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Teaching and Learning Multimodal Communications

Alyssa Arbuckle, Alison Hedley, Shaun Macpherson, Alyssa McLeod, Jana Millar Usiskin, Daniel Powell, Jentery Sayers, Emily Smith, Michael Stevens, Authors

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Plaintext Performance: Media Relations

The relationship between these two media forms—text/JavaScript and text/HTML—is complicated by Bjørn Magnhildøen's real-time production of "Plaintext Performance." Magnhildøen originally performed the piece live, combining phrases he typed on a keyboard, algorithmic writing, and feeds from various automated computer processes, including net connection monitoring and ftp logs.

We tend to think of plaintext as a traditional, almost old-fashioned medium, even in its digital form. "Plaintext Performance" reminds us that text production cannot be, by definition, a fully immersive process: as we type on our keyboards, we are surrounded by hundreds of processes, including embedded code, of which we remain unaware, signified by the e-lit piece's seemingly random lists of file locations and numbers. The jerky, disconcerting movement of the piece's JavaScript element heightens the viewers' sense of impotence in the face of digital processes out of our control or even our awareness. Work continues with or without our input.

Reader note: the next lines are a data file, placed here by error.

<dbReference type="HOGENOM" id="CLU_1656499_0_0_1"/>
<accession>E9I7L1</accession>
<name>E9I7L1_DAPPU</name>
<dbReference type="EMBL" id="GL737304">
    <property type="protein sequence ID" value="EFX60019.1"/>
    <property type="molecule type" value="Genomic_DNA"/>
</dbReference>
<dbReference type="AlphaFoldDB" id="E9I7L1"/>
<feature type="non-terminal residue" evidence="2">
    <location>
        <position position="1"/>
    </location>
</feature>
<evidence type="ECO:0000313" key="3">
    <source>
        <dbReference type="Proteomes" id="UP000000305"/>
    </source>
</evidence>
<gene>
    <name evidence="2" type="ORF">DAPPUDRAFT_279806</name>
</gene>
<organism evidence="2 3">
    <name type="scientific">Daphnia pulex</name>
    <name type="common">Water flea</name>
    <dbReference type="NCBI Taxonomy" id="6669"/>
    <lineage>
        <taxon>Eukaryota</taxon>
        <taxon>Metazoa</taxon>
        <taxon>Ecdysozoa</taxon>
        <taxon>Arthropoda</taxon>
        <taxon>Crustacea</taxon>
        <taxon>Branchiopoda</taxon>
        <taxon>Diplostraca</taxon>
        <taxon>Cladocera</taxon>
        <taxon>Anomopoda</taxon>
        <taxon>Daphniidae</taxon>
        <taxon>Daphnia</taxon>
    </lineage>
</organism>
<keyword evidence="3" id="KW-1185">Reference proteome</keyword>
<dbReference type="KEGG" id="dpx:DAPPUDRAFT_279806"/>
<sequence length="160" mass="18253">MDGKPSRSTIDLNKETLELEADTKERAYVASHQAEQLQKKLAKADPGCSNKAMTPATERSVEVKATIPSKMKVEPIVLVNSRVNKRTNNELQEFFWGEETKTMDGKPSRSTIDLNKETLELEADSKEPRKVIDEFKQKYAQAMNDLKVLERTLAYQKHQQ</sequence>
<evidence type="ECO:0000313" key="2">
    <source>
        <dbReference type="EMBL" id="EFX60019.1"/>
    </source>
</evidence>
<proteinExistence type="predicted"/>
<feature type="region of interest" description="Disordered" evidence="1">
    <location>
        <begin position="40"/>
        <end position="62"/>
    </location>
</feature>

"Plaintext Performance" hearkens back to Kirschenbaum's description of the Maryland Institute for Technology in the Humanities' efforts to preserve new media author Deena Larsen's total work environment in "Digital Materiality." Where do we draw the line between our work, which in the humanities is still largely text-based, and the underlying processes that structure our digital work environment? At the moment, I am drafting this post in Scrivener's "Compose" function, which allows me to black out the rest of my screen as I type. But this does not mean that other functions on my computer have ceased to operate. To put it another way, to what extent do our digital tools co-author what we write?

Author: Alyssa McLeod
Word Count: 263
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